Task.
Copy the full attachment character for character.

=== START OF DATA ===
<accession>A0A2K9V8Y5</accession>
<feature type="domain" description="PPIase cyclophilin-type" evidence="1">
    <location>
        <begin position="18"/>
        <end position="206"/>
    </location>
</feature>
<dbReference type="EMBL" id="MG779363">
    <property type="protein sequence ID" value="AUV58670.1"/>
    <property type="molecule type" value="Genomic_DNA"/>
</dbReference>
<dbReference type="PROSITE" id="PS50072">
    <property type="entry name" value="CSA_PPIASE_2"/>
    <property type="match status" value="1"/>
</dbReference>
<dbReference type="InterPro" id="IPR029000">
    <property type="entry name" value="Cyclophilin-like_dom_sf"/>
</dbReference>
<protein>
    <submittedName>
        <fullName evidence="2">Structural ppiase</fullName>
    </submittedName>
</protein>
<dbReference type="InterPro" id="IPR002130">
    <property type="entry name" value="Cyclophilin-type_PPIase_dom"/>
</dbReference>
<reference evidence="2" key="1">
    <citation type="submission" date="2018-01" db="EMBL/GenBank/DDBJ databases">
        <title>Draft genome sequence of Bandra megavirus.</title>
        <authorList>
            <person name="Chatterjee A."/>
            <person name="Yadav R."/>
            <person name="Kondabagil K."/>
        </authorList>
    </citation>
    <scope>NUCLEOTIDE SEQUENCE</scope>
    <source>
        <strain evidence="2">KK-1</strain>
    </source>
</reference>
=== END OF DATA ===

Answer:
<accession>A0A2K9V8Y5</accession>
<feature type="domain" description="PPIase cyclophilin-type" evidence="1">
    <location>
        <begin position="18"/>
        <end position="206"/>
    </location>
</feature>
<dbReference type="EMBL" id="MG779363">
    <property type="protein sequence ID" value="AUV58670.1"/>
    <property type="molecule type" value="Genomic_DNA"/>
</dbReference>
<dbReference type="PROSITE" id="PS50072">
    <property type="entry name" value="CSA_PPIASE_2"/>
    <property type="match status" value="1"/>
</dbReference>
<dbReference type="InterPro" id="IPR029000">
    <property type="entry name" value="Cyclophilin-like_dom_sf"/>
</dbReference>
<protein>
    <submittedName>
        <fullName evidence="2">Structural ppiase</fullName>
    </submittedName>
</protein>
<dbReference type="InterPro" id="IPR002130">
    <property type="entry name" value="Cyclophilin-type_PPIase_dom"/>
</dbReference>
<reference evidence="2" key="1">
    <citation type="submission" date="2018-01" db="EMBL/GenBank/DDBJ databases">
        <title>Draft genome sequence of Bandra megavirus.</title>
        <authorList>
            <person name="Chatterjee A."/>
            <person name="Yadav R."/>
            <person name="Kondabagil K."/>
        </authorList>
    </citation>
    <scope>NUCLEOTIDE SEQUENCE</scope>
    <source>
        <strain evidence="2">KK-1</strain>
    </source>
</reference>